Adjustment to retirement
As many officers near retirement the wish to help others may become jaded by years of frustration, conflict and sometimes traumatic exposure. The bonds that tie officers together often lasts a lifetime and require effort to maintain. But the end of a career can be stressful and debilitating when the officer is not ready to hand in his or her badge. One of the most important factors to influence the success or failure of one’s retirement is the extent to which retirees felt their employers cared about their well-being according to Caudill and Peak (2009). The primary adjustment comes from the mental separation from the job, forming new social circles, financial security and arguably, personal adjustment in the years and months prior to retirement. The history we each have together serves as the timeline that connects officer’s together – past and future. For this reason we commemorate officers as they become members of those who have served before us – still our brothers now in retirement. Bert reached out to former chiefs and deputy chiefs to see that they were recognized by inviting them for our firearms qualifications and other training. The web site and Facebook pages sought to bring the department history to life and create a digital timeline honoring those who were members of the department in prior years. To this day, the most popular pages have been the photographs of former chief’s, old cruisers, and the call of the day!
The role of chief
[/caption]The role of chief of police is largely greater than the sum of its disparate parts. No singular job description exists to delimit the scope of practice in many small towns including New Braintree. Yet there is a price to be paid for the kind of poorly budgeted staffing structure that exists in many small towns today. The delineation of command in the traditional sense of hierarchy is more diffuse and lacks specificity under the model in use during Bert’s tenure.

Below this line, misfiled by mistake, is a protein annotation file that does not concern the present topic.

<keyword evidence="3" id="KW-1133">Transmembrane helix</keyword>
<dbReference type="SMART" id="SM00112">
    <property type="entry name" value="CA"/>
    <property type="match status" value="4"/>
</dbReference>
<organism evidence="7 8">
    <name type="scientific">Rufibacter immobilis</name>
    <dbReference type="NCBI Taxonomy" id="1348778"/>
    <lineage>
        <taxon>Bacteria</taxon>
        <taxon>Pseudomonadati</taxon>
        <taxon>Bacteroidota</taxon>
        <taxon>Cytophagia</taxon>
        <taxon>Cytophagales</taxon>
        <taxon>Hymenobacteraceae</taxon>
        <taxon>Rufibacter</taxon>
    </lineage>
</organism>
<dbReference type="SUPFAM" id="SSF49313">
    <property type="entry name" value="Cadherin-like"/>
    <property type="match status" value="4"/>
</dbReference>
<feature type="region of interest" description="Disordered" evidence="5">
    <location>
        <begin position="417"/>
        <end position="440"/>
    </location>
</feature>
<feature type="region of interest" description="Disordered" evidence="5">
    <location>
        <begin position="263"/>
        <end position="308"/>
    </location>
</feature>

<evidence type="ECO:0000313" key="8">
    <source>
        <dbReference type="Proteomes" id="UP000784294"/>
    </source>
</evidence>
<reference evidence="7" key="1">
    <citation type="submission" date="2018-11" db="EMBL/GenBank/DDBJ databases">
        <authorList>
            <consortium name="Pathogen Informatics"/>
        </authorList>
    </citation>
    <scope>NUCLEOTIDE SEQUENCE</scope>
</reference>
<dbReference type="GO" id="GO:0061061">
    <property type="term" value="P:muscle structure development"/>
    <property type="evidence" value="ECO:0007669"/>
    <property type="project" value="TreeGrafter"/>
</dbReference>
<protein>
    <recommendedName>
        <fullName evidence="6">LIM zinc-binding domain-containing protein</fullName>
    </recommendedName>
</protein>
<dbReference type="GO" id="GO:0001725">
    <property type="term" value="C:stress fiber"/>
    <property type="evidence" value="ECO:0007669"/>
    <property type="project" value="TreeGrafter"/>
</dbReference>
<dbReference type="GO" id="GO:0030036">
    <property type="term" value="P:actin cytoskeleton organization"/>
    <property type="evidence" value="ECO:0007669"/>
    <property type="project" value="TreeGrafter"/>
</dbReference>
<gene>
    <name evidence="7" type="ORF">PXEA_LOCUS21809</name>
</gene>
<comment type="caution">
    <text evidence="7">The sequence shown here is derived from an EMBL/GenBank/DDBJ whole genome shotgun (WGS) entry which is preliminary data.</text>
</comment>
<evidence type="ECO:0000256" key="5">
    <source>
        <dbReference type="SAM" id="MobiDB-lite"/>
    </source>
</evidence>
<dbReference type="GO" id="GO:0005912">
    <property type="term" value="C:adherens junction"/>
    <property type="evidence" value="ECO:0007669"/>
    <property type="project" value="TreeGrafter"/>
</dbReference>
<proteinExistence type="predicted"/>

The police chief’s job in 2014 has become increasingly complex to include budgets, ongoing training, leadership networking, communication, EMS, and management of schedules, mutual aid agreements and more. In small towns the chief wears the hat of an investigator too whenever an allegation of child or elder abuse is reported. Or when someone unexpectedly dies. The loss of community policing money reduced the budgets of smaller departments deeply since 2007. The result has been doing the same or more work for much less funding – no easy task.
By requiring a 24-hour per day response a single officer cannot be expected to provide the day-to-day control and leadership needed to garner the support of those responsible for the allocation of budgetary support. It simply is not possible. There were some in the community who did not believe this. Over time, the unrealistic expectation for a single officer to be available for service calls round the clock undermines the need to hire a second officer or a third. Yet the physical impact of this rigorous schedule can be expected to take its toll over time. Arguably, the cumulative drudgery of job-related stress can impact the innate biological underpinnings of each of us who wear the badge. This is well-known and established fact and will sabotage innovation and growth.
Nothing should diminish the role Chief Bert DuVernay had in New Braintree during his tenure. His accomplished leadership is highly respected and his community oriented, open door policies held in check the crime rate and established many protocols that can be modeled elsewhere. Until the end of his service he gave of himself. The community of New Braintree is better off as a result of his years of service and many of us will miss his leadership, sense of humor and support for his officers. And I will continue to carry my “go” bag and be ready – if I am called to his service once more.
Caudill, C. and Peak, K. (2009) Retiring from the “Thin Blue Line” A need for formal preretirement training. FBI Law Enforcement Bulletin, October, pp. 1-7.
Sefton, M. (2007) The Evil that Kid’s Do. Xlibris Press, Philadelphia, PA.